It turns out nostalgic love isn’t always as strong as I thought it would be. I started this reread excited to be back in a world I absolutely loved when I was in grade school, but shortly after beginning the first book, the series wasn’t what I expected or remembered. Despite my fond memories of the characters and Sweetbeeps loving the series when he read it a couple years ago, I wasn’t compelled to read more than two books.
I was bored with the plot and characters and the writing wasn’t as strong as the middle-grade I’ve been reading recently. I was going to give the third book a shot, but after some thought, I realized I didn’t care about anything that was going to happen next and I was better off wasting my time. But I did write up brief reviews of the first two books, so I figured I’d share.
By Eoin Colfer
My Edition: Hardcover, 280 pages, 2001, Hyperion, ISBN: 0786808012
Twelve-year-old Artemis Fowl is a genius and a bit of a criminal mastermind. He’s discovered the existence of fairies and plans to gain access to their secrets in order to exploit them for the store of gold they have hidden away. Once the gold is in hand, Artemis plans to use some of it to track down his missing father. But when he kidnaps Captain Holly Short, he quickly discovers he hasn’t completely outsmarted the fairy community.
I was wild about this series as a kid, but apparently not wild enough to finish, as I’ve (pathetically) only read four of the eight books. In order to continue on, I have to start over, as I haven’t read these since probably around the time they were first published. I remembered next to nothing about the plot, so at least it was like experiencing the book for the first time.
I have to say, I was expecting a rush of nostalgia when I started reading and really didn’t get it. The characters did feel familiar in a relatively short time, but I wasn’t basking in the glory of the reread. Artemis is rather one-dimensional – he’s driven and smart, a regular old pre-teen Sherlock (with a hint of Moriarty) but his motivation is lacking and it left him flat. I’m hoping to see more development in future books.
The fairy tech is fun and Foaley (the computer-geek centaur) and Holly are my favorite characters. Dwarves literally eat dirt and shit it out in order to make tunnels – I’d forgotten about that – so there are plenty of poop and fart jokes to amuse younger readers. There’s also the “fairy alphabet” running along the bottom of the pages that readers are supposed to decode in order to read the message. That just served to show me that I’m just as disinterested in code cracking at thirty as I was at fifteen.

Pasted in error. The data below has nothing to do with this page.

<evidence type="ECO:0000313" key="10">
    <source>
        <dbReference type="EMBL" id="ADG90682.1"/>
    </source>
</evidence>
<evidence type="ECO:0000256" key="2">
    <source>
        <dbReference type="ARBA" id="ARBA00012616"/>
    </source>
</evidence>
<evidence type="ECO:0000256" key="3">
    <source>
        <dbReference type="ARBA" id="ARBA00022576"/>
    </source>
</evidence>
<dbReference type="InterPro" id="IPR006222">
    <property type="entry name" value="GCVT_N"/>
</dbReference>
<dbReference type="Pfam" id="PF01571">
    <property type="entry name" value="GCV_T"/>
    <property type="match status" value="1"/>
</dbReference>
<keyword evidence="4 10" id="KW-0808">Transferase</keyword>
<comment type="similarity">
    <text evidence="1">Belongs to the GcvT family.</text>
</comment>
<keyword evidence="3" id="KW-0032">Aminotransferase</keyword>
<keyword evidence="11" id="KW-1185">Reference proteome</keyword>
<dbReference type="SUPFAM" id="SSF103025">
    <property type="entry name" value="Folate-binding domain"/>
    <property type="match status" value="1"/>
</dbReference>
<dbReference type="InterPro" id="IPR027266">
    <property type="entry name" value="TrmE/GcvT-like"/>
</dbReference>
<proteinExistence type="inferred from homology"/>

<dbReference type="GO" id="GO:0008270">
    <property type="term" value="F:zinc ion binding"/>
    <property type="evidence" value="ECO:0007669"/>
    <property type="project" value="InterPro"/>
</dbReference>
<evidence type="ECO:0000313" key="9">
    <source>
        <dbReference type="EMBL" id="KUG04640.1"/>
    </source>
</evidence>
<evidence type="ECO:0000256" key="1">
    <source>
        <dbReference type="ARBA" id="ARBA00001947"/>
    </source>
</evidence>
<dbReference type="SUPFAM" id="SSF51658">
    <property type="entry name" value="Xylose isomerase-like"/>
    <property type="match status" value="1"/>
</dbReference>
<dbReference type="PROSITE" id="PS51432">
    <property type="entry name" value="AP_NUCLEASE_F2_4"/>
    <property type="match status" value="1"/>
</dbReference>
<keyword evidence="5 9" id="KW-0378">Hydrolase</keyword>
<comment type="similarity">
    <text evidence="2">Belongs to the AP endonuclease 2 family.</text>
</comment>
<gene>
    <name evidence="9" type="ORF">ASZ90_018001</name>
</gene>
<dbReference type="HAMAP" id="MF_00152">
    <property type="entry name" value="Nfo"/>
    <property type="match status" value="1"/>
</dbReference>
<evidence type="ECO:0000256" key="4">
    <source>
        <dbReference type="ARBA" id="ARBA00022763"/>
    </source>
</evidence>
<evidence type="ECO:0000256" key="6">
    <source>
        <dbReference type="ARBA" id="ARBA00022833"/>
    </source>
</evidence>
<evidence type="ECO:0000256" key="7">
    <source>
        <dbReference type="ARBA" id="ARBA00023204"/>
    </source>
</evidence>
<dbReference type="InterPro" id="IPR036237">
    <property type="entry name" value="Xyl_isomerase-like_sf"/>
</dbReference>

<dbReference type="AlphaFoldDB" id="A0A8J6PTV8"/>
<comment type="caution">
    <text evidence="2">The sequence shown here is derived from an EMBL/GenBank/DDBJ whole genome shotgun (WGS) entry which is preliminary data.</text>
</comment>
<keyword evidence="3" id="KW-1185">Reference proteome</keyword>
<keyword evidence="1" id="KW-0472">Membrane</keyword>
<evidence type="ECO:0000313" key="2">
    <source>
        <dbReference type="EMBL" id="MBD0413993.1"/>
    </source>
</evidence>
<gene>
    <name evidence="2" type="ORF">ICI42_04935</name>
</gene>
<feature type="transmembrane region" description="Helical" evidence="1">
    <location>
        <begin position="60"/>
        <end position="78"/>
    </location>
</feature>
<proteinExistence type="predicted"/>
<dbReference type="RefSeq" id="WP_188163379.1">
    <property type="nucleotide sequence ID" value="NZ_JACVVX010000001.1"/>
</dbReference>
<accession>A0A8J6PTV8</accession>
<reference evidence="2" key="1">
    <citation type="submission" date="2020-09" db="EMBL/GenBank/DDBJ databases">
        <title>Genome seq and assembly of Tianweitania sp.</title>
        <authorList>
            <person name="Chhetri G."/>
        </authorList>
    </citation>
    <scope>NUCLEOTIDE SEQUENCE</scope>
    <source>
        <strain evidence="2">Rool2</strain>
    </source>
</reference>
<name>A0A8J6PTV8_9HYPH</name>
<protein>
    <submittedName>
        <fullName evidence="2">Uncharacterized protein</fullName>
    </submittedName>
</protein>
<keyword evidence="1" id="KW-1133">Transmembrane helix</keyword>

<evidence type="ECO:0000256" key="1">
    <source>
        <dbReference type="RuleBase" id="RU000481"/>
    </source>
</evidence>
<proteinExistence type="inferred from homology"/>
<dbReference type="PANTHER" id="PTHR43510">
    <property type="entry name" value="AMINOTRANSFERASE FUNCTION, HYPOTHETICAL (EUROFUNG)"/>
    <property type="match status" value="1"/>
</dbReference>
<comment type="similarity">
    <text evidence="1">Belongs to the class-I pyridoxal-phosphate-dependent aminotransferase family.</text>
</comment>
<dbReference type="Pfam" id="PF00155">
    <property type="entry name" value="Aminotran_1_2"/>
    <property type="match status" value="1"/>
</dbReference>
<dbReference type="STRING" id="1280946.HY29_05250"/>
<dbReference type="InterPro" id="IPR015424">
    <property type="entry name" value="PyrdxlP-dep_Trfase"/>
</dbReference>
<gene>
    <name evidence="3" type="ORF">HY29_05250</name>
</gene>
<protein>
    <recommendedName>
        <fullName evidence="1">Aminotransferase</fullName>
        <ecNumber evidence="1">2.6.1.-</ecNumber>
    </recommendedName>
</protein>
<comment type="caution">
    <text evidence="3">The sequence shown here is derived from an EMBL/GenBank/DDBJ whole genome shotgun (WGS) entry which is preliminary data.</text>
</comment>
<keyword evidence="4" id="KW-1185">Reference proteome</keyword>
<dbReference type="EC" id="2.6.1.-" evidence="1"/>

Hoping for more as the series progresses!
Artemis Fowl: The Arctic Incident
By Eoin Colfer
My Edition: Hardcover, 277 pages, 2002, Hyperion, ISBN: 0786808551
About a year has passed since Holly’s kidnapping and she finds herself seeking out her arch nemesis, Artemis Fowl. Something fishy is going on with the goblins underground – they’re armed with advanced weapons that have been banned and Holly suspects a human is funding them. An intelligent, teenage criminal mastermind, if her hunch is to be trusted. Only, it turns out Fowl isn’t behind the weapons and the two make a deal. Artemis will help Holly track down the dealer if she helps him track down his father, who appears to have surfaced as a hostage in Russia.
Yet again, I find the characters lacking. Foaley was enjoyable in the first book, but he grew stale. I do still like Holly more than anyone else, but still didn’t find myself all that invested in her. Artemis is unfailingly smart – and while much like a young Sherlock, he lacks the emotional depth (and flaws) of his predecessor. He’s just smart and rich and even when his plans seem to backfire, they don’t really.
Obviously, I know this is an eight-book series and as he’s the titular (heehee) character, the danger he’s in won’t lead to death, but I wish the stakes were higher.
The plot was meh, the villains were meh and revealed way too soon. I wish there had been more secrecy regarding the pair and that readers had been given time to take a guess at who might be behind the illegal weapons dealing.
Mulch the dwarf returns, so once more there’s an abundance of shit, fart and ass jokes. No, please!
I did find a couple of the chapter titles amusing: To Russia With Gloves and Mulch Ado About Nothing.
I’m going to push on for at least one more book. My nostalgia for the series really hasn’t kicked in, yet I still recall how in love with these books I used to be and I know Sweetbeeps read and enjoyed them a couple years back.
If I’m still indifferent about the plots and characters after the third book however, I don’t think I can soldier on.
2018, the year of calling it quits! I’m not going to force myself to spend time reading books I’m not enjoying, simply because Kid Milliebot loved them. There’s no time for books I don’t enjoy! I ended up trading the series to a used bookstore for credit. Hopefully they’ll bring someone else a lot of enjoyment – I’ve had my time with the series and it’s just not for me anymore.